Though the events in Ferguson have brought the horrifying reality of police brutality to light, it is not a new development.
It’s been going on as long as there have been groups of people given charge over other people. There was probably police brutality happening in ancient Sumeria and before.
Many of you may remember the Rodney King incident, which was probably the first time most of us saw how brutal law enforcement officers could be. As we watched that video tape — which only exists because an inhabitant of the neighborhood thought he was taping something important — we saw a side of our “friendly town cop” that we hadn’t seen before. And it scared us. But those officers were acquitted on all charges, despite the obvious beating they delivered to a man who was trying to curl up into a ball to protect himself. The resulting riots were, sadly, pointed to as a reason why King and those “like him” had to be beaten down.
In the past several years, we have seen video of police officers practicing their peculiar brand of zealotry on many victims. Often something as innocuous as not rolling your window down far enough during a traffic stop is enough to merit a beating. Selling cigarettes is, apparently, a death sentence in Staten Island. We’ve seen video and heard reports of police shooting handcuffed suspects, beating a woman on the side of the freeway, assaulting paraplegics, killing a homeless man for camping illegally and stomping on the head of a suspect. And all of this has occurred in the past year.
There are many more examples in recent memory, the names enshrined in a sad list: Kelly Thomas, Oscar Grant, Edgar Vargas Arzate. And, as the world’s eyes were focused not 7 miles away, Kajieme Powell.
It seems as though it’s just getting worse. Part of this is because of the prevalence of video recording; every phone has a recorder now. But a bigger impact has been made by the militarization of police forces. Because of a federal law passed in 1990 known as the 1033 program, we’ve seen our police turn into small armies. Us oldsters remember when a SWAT team was a rarity. Now they are used to serve warrants.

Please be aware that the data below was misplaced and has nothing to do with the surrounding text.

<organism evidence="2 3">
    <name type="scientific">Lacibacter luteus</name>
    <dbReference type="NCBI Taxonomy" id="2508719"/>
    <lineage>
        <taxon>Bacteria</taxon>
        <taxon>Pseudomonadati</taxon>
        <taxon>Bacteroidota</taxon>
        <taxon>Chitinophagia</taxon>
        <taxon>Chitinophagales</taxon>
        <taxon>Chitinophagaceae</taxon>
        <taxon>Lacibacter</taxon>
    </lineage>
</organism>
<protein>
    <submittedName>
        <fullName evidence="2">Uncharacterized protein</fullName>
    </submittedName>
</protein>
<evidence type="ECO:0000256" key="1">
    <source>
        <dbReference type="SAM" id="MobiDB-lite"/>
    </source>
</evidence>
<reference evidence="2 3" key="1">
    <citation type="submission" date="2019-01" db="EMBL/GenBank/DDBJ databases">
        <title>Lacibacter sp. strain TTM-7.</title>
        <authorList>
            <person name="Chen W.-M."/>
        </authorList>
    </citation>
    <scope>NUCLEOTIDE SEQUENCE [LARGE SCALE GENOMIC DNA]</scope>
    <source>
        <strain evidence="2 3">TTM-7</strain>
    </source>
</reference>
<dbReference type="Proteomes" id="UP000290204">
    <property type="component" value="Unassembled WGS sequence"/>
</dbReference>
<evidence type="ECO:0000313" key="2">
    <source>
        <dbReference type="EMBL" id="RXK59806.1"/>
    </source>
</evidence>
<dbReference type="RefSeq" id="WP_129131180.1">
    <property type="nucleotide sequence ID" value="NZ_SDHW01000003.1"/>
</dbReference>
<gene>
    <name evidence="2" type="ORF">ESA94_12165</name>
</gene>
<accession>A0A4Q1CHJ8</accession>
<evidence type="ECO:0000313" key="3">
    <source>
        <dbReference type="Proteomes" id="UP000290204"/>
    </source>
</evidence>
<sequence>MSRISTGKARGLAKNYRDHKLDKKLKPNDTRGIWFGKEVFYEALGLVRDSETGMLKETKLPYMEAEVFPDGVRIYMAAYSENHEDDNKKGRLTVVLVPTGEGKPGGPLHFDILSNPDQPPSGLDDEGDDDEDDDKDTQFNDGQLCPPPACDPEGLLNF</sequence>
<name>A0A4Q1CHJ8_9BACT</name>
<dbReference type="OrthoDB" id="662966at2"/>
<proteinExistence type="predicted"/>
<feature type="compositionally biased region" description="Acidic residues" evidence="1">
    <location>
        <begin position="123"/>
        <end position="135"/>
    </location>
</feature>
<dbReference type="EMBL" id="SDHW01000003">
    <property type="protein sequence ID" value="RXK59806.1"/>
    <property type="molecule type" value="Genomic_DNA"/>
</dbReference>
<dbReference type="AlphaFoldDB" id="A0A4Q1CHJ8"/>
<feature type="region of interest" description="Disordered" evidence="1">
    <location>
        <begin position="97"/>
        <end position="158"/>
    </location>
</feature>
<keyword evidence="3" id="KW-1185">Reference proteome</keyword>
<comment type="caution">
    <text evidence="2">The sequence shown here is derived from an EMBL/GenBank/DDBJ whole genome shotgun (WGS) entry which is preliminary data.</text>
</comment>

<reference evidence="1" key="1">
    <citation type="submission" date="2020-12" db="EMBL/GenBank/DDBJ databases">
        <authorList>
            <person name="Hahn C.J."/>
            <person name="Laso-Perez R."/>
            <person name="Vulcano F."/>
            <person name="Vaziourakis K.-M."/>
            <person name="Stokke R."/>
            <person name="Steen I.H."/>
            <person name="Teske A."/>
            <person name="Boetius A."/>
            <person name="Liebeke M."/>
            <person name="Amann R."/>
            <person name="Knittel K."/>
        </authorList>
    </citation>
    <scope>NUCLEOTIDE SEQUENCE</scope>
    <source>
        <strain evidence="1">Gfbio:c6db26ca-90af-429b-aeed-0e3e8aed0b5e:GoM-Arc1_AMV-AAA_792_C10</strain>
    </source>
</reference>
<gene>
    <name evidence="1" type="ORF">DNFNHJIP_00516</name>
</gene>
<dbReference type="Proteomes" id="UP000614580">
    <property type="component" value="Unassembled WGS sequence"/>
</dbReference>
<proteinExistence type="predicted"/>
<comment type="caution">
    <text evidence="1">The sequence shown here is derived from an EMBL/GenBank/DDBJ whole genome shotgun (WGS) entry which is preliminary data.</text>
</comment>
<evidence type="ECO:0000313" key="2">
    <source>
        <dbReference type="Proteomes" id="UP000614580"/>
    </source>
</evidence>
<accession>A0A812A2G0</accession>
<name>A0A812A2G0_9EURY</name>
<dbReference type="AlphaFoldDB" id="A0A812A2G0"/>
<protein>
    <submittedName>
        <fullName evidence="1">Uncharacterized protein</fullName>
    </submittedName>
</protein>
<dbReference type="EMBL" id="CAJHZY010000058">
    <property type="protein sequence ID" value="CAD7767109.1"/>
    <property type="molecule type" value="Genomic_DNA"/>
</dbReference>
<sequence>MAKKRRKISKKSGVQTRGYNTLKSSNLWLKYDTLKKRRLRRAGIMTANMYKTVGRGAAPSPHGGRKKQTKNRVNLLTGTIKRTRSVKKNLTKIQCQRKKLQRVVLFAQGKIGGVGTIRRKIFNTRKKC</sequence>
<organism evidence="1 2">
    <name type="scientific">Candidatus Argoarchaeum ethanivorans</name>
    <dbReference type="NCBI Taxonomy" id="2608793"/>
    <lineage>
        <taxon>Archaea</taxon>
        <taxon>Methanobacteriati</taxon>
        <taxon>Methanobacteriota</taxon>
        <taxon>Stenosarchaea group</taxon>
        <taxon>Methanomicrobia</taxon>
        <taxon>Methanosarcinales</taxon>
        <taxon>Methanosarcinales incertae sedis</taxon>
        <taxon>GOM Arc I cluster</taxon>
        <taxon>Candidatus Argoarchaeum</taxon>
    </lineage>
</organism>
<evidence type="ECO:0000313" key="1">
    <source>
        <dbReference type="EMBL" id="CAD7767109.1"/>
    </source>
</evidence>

Because if they have the equipment, they will use the equipment. Body armor and some weaponry can be excused, considering what some of the bad guys are using. But mine-resistant APC’s? Grenade launchers? Why would a small-town police force need these things? And why wear camo in the city? I think John Oliver summed it up quite well.
How can you know if your police has a military arsenal? The Free Thought Project has a way for you to find out. Anyone can do a quick search and find out exactly what their local police are packing, thanks to a database provided by the Defense Logistics Agency. Simply choose your state and county and you will know whether to worry about a tank rolling up your driveway.
Why do our police seem to hate us? Why do they beat people up, shoot them and otherwise brutalize them? It’s important to remember that not all police are like that. We’ve seen recent examples of police being wonderful. And most police officers are happy to be polite representatives of our communities. Unfortunately, as with any news, we hear about the bad ones and not the good. The bad ones are more visible — and should be. Lapel cameras for every cop may help curb them. Hopefully.
Yet, even with cameras, we are unlikely to see this kind of behavior stop. Any time a small group of people are given authority over others, it will continue to happen. Because there are some people who enjoy having power over others. Unfortunately, some of these individuals end up in law enforcement.
Watch a short history of police brutality from the trailer of the film Crimes of Police Brutality below.
WARNING: Disturbing imagery, subject matter and language NSFW: